Third Reservation: Critical Mass.
We’ve seen it time and time again, in many ways, we have this conversation in the first place because of critical mass. When the number, demographically, of “others” begins to eclipse the number of “whites” as it is starting to do now, the assumed balance is upset. The power structure is upended, and those who associated power with race (everyone) starts trying their best to adjust to the new reality. In the case of the United States, it isn’t going well at the moment. Many in the US, who self-identify as “white,” have enjoyed a long stretch of prosperity mostly inherited. The proof of this is all around us, said in explicit terms and implied in coded language that has become part of the vernacular. Many of these very people feel honestly that the election of Barak Obama was the death knell for the old America, which it was, but somehow despite the culture being a mix of the best and worst of all of us, this is only seen by them as a bad thing.
Others have had much more powerful things to say about this, and I suggest seeking them out. The fact remains that if the critical mass in legal gun ownership by Liberals, Progressives, Blacks and Browns is reached, judging by the knee-jerk reactions to the duly elected President, it will be ugly, probably very ugly.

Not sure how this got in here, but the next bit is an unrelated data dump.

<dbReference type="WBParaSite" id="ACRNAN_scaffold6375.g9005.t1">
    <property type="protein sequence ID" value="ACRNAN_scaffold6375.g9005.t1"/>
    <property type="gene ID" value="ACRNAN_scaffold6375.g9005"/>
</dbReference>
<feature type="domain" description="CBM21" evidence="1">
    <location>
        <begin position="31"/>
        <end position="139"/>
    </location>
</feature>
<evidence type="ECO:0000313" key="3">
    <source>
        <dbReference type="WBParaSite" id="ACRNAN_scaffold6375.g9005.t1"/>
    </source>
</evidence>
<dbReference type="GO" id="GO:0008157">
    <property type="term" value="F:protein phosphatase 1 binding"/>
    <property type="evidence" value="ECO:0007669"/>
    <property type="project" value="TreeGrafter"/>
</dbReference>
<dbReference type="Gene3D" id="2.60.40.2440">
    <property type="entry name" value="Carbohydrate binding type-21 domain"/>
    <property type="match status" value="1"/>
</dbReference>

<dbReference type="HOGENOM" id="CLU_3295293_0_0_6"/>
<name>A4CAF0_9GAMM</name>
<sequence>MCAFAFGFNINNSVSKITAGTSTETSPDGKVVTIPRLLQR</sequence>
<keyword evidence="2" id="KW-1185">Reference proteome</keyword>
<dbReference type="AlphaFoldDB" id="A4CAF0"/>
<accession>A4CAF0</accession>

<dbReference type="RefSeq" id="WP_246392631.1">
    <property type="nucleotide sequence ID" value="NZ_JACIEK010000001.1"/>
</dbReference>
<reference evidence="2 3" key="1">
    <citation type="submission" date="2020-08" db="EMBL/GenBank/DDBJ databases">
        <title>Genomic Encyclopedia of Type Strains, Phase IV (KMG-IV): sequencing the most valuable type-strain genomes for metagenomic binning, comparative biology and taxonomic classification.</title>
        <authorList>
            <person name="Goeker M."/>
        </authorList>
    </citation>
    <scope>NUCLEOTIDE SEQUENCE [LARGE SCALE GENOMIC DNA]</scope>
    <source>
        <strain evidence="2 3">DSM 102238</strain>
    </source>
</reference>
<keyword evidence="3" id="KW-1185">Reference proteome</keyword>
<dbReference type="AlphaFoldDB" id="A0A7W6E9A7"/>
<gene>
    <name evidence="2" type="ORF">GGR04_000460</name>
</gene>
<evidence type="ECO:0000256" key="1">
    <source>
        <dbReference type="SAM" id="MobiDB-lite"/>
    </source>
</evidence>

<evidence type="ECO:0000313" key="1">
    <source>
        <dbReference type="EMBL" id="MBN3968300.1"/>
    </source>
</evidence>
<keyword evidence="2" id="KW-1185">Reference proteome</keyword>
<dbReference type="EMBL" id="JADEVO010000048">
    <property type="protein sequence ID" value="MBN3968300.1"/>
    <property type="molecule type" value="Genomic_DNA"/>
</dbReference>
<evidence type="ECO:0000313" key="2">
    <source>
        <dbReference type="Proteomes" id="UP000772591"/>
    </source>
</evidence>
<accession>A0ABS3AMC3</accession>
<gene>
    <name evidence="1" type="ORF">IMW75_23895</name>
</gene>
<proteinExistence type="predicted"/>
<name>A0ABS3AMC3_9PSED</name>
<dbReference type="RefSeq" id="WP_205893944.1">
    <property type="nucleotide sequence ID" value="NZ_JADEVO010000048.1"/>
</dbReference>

Regardless of what we fear will happen, it is apparent that many folks are paranoid and armed.
Would balancing the paranoid and armed on the right with sober gun owners on the left be a good thing if the path we are on seems bound for confrontation? Or would the number of bullies be less likely to be dissuaded from starting aggressive movements if they knew those they oppose were armed as well?
I know this, an armed society is not immediately a polite one, a polite society is polite despite being armed or disarmed.
I’m still weighing my role in all this.
I wish no ill will on anyone, want nothing more than to live and let live and even find some common ground along the way. I also do not want to be the one with a target on my back. Despite what they may think the changing cultural demographics can benefit everyone, I just don’t want to be a victim of someone who has other ideas.